Gelman suggests that this website has links to the conservative movement.  One thing I’ve noticed over the past year is that conservatives seem obsessed with minimizing the severity of Covid-19, and also seem interested in showing that measures to prevent Covid-19 (such as masks) are not likely to be effective.  This “head in the sand” approach has done a great deal to discredit the entire conservative movement with the well-informed part of the population.  That’s a shame, as there are areas (such as economic policy) where conservatives have lots of good ideas.  But they are rapidly losing votes among the college educated part of the population, and this sort of misinformation doesn’t help.


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Misinformation and foreign policy

A few weeks back I did a post that discussed the first of Philippe Lemoine’s four essays on China’s response to the Covid-19 epidemic. Now I’ve had a chance to read all four of what will likely become the definitive account of China’s role in the pandemic. I cannot recommend them highly enough.  Over at MoneyIllusion I discuss the second essay, and here I’d like to discuss the concluding paragraphs of the fourth essay:

I have examined in detail the accusations made against China in connection with the COVID-19 pandemic. I have concluded that there is a grain of truth to some of them—mistakes were certainly made in the early days of the crisis and the Chinese authorities have not always been forthcoming with information about the epidemic. Nevertheless, a careful review of the evidence suggests that most of the allegations are either exaggerated, unsubstantiated, or nonsensical, and sometimes they are all three. In particular, the claim that China is somehow responsible for the botched response to the pandemic in most Western countries doesn’t withstand even cursory scrutiny. Yet this claim continues to be made—not only by government officials eager to scapegoat China for their own lamentable failures, but also by journalists and citizens who ought to be more concerned about how badly their own countries have been misgoverned during this public health emergency.

I have highlighted several instances in which Western officials and journalists have misrepresented or distorted evidence. This may be a consequence of confirmation bias, fear of being accused of helping China or a tacit assumption that, since the Chinese regime is evil and hated, there’s nothing particularly wrong with dissembling to make it look bad. But, whatever the reason, this disregard for accuracy is dangerous, particularly on the part of journalists, who ought to at least strive to pursue truth irrespective of their personal ideological leanings. And it has contributed to a feedback loop I have observed over the past few months—people blame China for the pandemic because they adopt low evidentiary standards when it comes to accusations against China, which makes them hysterical about China, which in turn leads them to further lower their evidentiary standards, which makes them believe even more nonsensical accusations against China, etc. If people would only pause to consider whether or not the accusations against China make sense, they might realise that many of them do not.

As I wrote in the introduction to this series, there are many reasons to dislike and distrust the Chinese regime. But when dislike and distrust disable the ability to parse evidence and think clearly, they disfigure our understanding of reality. Hatred of the Chinese regime has become so strong and pervasive in the West—especially in the US, where China is seen as its main geopolitical foe—that it creates incentives that allow unsubstantiated allegations to spread largely unchecked. Indeed, not only does this prejudice mean that people adopt a lower evidentiary standard to examine such allegations, but anyone who points out they are unsubstantiated risks being accused of being China’s dupe. As the rivalry between the US and China grows, we should expect disinformation about China to become increasingly common. This is especially true since, as we have seen repeatedly in these essays, China hawks in the US administration are clearly trying to influence public opinion about China by leaking misleading information. China’s regime is appalling in many ways, and it’s understandable that people feel no sympathy toward it, but this fact should not make us accept dubious claims just because they fit our preconceptions. On the contrary, knowing that we feel that way and that it will unconsciously make us less cautious when evaluating claims that cast China in a dark light, we should be extra careful before we accept such claims.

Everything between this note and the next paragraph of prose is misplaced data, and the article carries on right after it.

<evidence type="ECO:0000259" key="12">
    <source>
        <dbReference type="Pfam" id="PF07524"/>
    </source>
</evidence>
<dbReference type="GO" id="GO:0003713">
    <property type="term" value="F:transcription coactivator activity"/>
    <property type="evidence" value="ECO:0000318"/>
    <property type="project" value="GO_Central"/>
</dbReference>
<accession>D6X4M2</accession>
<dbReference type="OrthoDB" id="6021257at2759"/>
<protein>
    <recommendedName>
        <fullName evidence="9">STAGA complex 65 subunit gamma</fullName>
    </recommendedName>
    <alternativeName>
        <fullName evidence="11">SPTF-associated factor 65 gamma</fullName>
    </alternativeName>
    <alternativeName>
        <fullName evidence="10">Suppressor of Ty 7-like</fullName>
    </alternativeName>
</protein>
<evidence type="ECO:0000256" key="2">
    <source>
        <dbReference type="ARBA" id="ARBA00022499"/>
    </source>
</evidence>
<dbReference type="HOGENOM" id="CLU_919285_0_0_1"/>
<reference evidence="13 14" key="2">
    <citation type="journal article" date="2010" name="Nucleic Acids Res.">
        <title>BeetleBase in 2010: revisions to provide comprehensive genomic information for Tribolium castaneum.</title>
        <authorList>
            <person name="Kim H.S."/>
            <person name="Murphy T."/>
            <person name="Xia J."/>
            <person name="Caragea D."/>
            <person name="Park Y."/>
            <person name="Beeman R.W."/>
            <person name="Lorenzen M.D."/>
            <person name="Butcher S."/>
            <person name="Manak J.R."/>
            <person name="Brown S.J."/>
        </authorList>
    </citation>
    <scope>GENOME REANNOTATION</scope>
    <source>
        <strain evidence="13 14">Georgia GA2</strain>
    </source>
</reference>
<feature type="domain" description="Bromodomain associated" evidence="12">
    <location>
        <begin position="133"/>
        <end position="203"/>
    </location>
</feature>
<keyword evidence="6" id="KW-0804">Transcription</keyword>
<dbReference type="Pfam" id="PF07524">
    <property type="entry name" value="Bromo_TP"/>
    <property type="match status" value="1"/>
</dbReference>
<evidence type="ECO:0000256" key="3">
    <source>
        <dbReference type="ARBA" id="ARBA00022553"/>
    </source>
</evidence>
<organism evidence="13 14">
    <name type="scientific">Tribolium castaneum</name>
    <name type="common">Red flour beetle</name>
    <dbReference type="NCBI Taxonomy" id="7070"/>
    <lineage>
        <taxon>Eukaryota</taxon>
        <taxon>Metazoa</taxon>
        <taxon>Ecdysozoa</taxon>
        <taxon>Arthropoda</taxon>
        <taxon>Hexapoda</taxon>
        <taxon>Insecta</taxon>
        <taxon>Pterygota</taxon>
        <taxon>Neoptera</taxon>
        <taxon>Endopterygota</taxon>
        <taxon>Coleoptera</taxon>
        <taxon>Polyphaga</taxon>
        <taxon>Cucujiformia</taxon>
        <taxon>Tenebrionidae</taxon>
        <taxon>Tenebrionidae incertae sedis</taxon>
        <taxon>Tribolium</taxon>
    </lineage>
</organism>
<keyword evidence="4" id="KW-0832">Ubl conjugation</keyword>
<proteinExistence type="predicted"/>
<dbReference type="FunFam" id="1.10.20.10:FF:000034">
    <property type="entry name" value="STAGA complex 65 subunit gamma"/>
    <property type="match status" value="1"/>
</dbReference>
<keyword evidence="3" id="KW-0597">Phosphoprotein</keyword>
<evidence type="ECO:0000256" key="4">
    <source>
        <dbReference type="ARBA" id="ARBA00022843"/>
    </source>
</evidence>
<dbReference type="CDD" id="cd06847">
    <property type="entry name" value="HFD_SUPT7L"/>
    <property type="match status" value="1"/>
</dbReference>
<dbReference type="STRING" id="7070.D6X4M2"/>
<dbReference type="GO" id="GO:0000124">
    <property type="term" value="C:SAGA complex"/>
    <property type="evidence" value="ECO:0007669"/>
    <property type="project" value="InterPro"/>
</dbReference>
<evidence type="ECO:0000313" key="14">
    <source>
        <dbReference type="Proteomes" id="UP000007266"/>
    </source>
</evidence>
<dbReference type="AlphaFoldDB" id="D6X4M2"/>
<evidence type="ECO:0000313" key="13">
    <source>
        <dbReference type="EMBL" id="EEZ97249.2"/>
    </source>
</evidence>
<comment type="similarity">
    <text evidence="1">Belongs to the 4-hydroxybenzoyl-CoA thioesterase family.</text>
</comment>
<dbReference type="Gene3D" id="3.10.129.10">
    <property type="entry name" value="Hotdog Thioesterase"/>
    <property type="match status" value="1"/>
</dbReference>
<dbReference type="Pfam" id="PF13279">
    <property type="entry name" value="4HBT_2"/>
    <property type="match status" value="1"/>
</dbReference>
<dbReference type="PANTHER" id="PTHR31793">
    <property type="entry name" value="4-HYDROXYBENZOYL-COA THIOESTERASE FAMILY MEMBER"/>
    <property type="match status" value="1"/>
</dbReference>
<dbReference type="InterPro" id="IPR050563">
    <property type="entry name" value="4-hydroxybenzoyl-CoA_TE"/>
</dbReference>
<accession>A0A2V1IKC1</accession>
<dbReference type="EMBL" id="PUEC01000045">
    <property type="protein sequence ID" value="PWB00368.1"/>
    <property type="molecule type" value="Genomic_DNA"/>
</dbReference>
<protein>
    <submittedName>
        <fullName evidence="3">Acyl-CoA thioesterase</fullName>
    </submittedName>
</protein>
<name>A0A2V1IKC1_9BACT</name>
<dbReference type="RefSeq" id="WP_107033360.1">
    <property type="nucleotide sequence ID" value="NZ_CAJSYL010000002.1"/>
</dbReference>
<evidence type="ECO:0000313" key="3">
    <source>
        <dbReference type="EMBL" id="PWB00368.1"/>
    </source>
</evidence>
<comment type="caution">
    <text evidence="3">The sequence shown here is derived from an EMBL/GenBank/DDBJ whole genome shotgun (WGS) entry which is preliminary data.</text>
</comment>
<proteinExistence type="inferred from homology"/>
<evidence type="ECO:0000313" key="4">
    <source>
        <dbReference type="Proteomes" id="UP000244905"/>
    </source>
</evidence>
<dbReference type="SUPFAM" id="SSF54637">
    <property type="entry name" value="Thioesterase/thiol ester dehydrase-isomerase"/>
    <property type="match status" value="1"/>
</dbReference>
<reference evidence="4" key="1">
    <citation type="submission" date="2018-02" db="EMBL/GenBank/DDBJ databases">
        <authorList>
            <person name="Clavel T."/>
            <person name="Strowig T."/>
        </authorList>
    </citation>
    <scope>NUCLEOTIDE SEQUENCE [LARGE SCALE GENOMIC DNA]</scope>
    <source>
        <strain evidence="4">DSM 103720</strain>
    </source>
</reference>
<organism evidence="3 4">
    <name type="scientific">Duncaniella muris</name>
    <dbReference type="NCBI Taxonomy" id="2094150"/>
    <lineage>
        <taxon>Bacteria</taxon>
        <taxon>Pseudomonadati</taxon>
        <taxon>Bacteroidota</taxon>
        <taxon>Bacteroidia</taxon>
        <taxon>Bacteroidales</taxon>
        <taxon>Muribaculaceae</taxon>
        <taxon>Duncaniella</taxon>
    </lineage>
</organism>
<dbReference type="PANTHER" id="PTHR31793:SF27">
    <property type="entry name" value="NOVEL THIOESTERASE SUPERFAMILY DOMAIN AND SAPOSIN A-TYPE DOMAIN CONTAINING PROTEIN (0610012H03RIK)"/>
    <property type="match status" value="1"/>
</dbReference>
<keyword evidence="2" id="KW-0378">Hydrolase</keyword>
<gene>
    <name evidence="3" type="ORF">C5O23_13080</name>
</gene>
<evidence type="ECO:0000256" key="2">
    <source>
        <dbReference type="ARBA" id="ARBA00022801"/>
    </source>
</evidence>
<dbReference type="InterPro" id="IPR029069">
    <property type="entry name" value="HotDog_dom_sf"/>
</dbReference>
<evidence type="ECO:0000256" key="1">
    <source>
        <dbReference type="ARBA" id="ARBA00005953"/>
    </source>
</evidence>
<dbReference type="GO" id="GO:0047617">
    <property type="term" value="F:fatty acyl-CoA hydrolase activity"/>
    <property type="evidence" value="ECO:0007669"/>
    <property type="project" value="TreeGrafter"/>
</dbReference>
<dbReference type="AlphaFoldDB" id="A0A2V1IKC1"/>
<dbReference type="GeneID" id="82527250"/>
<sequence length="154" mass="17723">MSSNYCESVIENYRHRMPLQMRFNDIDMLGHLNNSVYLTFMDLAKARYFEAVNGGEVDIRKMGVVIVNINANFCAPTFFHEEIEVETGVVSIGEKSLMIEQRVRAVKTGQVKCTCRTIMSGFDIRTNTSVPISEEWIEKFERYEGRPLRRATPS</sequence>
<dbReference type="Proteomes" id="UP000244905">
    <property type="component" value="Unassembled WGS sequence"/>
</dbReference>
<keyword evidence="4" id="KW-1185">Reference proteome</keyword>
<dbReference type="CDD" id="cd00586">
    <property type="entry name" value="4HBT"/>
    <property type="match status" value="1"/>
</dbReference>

When we look back at history, there are numerous examples of a sort of spiral of misinformation, where actual flaws in a foreign regime lead us to become too credulous about further accusations made against that regime.  For instance, if Saddam Hussein is known to have tortured people and to have repeatedly lied about his military activities, who wants to go out on a limb and defend him from the specific accusation that he is developing WMDs?  A few people (including some of my fellow Econlog bloggers) might have the courage to ask for proof of charges made against highly unpopular regimes, but not many.  History shows that if we base our foreign policy decisions on false accusations against unpopular governments, it usually does not end well.

Here’s The Economist:

Thanks to its high quality and low prices, Huawei’s telecoms gear is popular around the world. Not in America, where the Chinese giant is banished over (unsubstantiated) fears that it could be used by spies in Beijing to eavesdrop on Americans. But expelling Huawei from the United States—and pressing allies like Australia and Britain to do the same—was not enough for the Trump administration. It seems to want Huawei dead.

It’s certainly possible that Huawei is spying on the US, but given Lemoine’s documentation of how the US government has repeatedly lied about China’s role in the Covid-19 pandemic, promoting completely unsubstantiated rumors that the virus escaped from a Chinese lab, why should we accept on faith that Huawei is a national security threat to the US?

And what are we to make of the fact that the US government has seemed willing to use Huawei as a stick to achieve its trade negotiation demands?  What does it suggest if the US government is willing to do something that they claim would hurt our national security in exchange for a few more soybean exports?